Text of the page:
High blood pressure is one of the major health problems common in adults, and the vascular system throughout our body is aging. For example, arteries becoming stiff can raise blood pressure. However, high blood pressure doesn't cause many signs of disease that you can see or feel, and many people may not even know they have high blood pressure. Therefore, we need to have a certain understanding of blood pressure and have the awareness of measuring blood pressure regularly.
1. What is Blood Pressure and How is it Measured?
Blood pressure is a measure of how hard your heart is pumping blood throughout your body. It is measured in millimeters of mercury (mmHg） and is presented in two values:
• Systolic – the pressure at which the heart pushes blood out
• Diastolic – the pressure when the heart is resting between beats
Healthy Blood Pressure Between 90/60mmHg and 120/80mmHg
High Blood Pressure 140/90mmHg or higher
Low Blood Pressure Below 90/60mmHg
2. What Symptoms Might High Blood Pressure Cause?
Heart Disease: High blood pressure reduces the elasticity of arteries, which reduces blood and oxygen flow to the heart and leads to heart disease. Heart attack occurs when the blood supply to the heart is blocked and the heart muscle begins to die without enough oxygen. It is worth mentioning that the longer the blood flow is blocked, the more damage to the heart. Heart failure means your heart cannot pump enough blood and oxygen to other organs. This is why high blood pressure is a risk factor for cognitive decline and dementia in later life.
Stroke: High blood pressure can rupture or block arteries that supply blood and oxygen to the brain, leading to a stroke. Brain cells die without getting enough oxygen, leading to severe impairment of speech, movement, and other basic activities.
Kidney Disease: Hypertensive patients have renal salt and water regulation disorders, especially abnormalities in the renal renin-angiotensin system, thus increasing the risk of kidney disease (hypertensive nephropathy). Therefore, people with high blood pressure have a higher risk of developing kidney disease than people without high blood pressure.
3. Why Check Your Blood Pressure Regularly?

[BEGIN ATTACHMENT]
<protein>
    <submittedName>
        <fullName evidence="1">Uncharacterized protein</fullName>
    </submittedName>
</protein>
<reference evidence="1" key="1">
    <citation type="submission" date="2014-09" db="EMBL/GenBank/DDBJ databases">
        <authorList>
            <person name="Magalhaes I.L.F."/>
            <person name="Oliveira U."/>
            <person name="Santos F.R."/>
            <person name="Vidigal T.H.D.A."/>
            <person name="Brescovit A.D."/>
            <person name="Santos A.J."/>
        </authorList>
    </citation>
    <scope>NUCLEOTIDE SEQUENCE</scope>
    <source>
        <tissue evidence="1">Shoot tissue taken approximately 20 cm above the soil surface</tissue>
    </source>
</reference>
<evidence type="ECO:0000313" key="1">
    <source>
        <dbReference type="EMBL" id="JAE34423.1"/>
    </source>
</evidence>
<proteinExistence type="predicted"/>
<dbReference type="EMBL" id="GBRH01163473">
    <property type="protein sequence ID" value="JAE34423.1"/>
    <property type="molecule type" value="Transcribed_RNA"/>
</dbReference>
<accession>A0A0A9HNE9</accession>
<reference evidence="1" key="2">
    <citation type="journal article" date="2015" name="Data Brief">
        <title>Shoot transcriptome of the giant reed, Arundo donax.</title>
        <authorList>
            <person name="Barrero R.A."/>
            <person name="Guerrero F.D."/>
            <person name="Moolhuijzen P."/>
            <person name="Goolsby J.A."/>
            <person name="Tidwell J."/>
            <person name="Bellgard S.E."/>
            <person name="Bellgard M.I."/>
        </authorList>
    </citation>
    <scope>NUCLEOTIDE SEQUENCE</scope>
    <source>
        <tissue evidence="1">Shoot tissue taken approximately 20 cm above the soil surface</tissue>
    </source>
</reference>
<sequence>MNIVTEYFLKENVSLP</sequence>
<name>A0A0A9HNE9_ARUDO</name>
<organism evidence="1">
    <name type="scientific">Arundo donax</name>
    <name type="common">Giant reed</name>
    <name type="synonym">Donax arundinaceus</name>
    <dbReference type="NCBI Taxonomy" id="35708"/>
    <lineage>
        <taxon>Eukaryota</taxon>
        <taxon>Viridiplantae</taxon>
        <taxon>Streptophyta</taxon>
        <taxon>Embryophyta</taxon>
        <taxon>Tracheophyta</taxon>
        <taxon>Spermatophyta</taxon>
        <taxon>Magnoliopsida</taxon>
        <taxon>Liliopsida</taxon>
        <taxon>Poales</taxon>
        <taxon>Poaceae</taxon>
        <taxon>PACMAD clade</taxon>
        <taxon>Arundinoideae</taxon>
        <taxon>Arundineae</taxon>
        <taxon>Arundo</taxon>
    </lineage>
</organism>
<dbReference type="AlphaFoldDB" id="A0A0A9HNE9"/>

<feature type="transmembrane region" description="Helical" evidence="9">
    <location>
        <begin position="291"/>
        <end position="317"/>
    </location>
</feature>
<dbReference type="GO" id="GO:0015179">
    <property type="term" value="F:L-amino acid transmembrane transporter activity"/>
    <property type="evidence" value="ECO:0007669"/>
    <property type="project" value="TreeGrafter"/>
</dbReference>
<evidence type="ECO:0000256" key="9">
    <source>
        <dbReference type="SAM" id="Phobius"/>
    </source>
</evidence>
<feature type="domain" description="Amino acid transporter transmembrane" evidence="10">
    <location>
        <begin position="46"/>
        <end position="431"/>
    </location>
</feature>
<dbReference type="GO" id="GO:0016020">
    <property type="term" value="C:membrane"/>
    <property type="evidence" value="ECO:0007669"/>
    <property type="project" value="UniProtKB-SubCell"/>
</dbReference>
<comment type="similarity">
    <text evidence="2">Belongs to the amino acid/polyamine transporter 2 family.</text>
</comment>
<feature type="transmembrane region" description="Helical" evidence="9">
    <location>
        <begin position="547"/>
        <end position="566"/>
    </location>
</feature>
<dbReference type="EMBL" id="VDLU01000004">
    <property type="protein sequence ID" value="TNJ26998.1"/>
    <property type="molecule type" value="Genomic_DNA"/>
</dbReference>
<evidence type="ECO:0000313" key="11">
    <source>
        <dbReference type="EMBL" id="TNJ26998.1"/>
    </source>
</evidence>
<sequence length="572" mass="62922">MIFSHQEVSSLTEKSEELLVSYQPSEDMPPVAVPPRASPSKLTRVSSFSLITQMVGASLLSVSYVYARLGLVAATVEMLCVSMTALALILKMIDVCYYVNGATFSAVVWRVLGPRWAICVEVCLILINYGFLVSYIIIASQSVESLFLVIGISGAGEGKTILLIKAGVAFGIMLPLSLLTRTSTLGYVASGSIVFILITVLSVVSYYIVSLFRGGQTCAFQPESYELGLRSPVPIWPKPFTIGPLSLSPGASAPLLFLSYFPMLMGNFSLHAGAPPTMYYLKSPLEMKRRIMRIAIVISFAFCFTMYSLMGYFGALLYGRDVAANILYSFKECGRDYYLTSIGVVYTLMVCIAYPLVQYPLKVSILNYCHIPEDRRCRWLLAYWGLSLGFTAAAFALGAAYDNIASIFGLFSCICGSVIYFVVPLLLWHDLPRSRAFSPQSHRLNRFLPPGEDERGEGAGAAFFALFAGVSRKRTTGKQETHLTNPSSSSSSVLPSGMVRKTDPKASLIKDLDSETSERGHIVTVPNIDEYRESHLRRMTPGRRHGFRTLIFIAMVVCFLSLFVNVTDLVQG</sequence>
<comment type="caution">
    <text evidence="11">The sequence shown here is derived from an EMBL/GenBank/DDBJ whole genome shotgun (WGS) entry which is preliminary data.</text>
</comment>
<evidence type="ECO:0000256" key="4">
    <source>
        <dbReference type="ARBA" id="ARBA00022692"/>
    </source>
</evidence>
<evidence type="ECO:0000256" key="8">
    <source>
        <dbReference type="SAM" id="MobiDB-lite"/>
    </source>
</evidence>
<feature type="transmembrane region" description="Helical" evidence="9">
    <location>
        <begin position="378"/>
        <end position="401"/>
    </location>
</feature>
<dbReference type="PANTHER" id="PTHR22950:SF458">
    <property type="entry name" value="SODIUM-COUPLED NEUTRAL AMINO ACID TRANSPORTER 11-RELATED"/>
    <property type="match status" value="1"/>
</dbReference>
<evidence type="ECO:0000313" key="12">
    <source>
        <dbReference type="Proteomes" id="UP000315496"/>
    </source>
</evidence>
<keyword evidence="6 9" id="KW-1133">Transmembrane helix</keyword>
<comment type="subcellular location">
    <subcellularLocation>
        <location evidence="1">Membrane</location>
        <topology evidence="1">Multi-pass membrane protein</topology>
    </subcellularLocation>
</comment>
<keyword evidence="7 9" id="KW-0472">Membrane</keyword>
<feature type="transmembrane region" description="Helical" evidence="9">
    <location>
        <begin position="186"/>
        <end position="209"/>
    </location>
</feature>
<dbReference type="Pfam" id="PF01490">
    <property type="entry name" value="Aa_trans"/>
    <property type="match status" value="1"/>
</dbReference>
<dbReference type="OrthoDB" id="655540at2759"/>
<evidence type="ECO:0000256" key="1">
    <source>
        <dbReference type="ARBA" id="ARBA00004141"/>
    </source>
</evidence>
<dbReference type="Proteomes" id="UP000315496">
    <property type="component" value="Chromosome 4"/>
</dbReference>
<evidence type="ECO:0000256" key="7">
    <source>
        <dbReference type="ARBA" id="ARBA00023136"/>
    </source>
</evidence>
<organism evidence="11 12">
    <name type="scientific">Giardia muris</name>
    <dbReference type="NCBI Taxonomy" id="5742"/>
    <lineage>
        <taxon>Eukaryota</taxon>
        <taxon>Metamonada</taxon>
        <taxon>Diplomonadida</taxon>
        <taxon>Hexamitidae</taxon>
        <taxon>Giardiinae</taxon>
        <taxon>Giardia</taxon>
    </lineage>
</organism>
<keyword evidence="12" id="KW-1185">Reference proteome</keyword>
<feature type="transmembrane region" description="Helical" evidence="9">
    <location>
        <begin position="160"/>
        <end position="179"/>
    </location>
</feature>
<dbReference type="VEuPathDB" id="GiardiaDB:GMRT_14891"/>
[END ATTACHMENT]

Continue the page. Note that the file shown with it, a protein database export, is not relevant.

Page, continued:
As mentioned earlier, high blood pressure has a variety of symptoms and risks. Regular blood pressure measurement is particularly important. It can help us find out whether our blood pressure is normal at an early stage, and start to change our lifestyle to prevent high blood pressure. For hypertensive patients, regular blood pressure measurement can not only detect risks in time, but also monitor the effectiveness of blood pressure drugs and urge them to improve their living habits.
4. Blood Pressure Monitor Recommendation
Here we recommend the Checkme brand—a high-tech company specializing in the R&D and production of home medical devices. Checkme uses professional equipment to understand your health data, such as blood pressure, blood oxygen and ECG, allowing you to better understand your physical condition and live a better life.
The Checkme blood pressure monitor is designed for one-touch automatic measurement without hoses or catheters. The size is compact and easy to carry. What’s more, it passed certifications like FDA, CE, MDL etc. More importantly, its OLED screen can present real-time data, and the built-in memory can store 50 sets of blood pressure data and upload them to the APP automatically, allowing you to measure and intuitively observe your blood pressure status anytime, anywhere, without spending time or Money waiting in line or at a doctor's appointment.
5. Bonus Tips: How to keep a healthy blood pressure?
A wide range of lifestyle changes can help to keep a healthy blood pressure.
Physical activity: Moderate exercise can reduce the risk of high blood pressure, and being overweight increases the risk of high blood pressure. Generally speaking, to maintain a healthy weight, you need to consume the same number of calories as you eat, and you can refer to your daily diet to set your goals. It's worth noting that if you have any untreated medical conditions, please consult your physician before starting an exercise program. Aim for a healthy weight.
Eat a healthy diet with less salt: A healthy diet can help to lower blood pressure. For example, vegetables, fruits, grains, protein, and dairy can lower blood pressure and are positive for the heart. And as you age and your body and blood pressure become more sensitive to salt (sodium), limiting the amount you eat each day would help.
Drink less alcohol: Drinking alcohol can affect your blood pressure, so reduce your alcohol intake to reduce your risk of high blood pressure.
Don't smoke: Smoking increases your risk of high blood pressure, heart disease, stroke, and other health problems. If you smoke, please quit. The health benefits of quitting smoking can be seen at any age - Better be late than never.
Adequate and high-quality sleep: Getting enough sleep can effectively lower blood pressure. If you snore or sound like you stop breathing for a moment while you sleep, talk to your doctor and get his advice on how to improve sleep quality.
WRITTEN BY CHECKME
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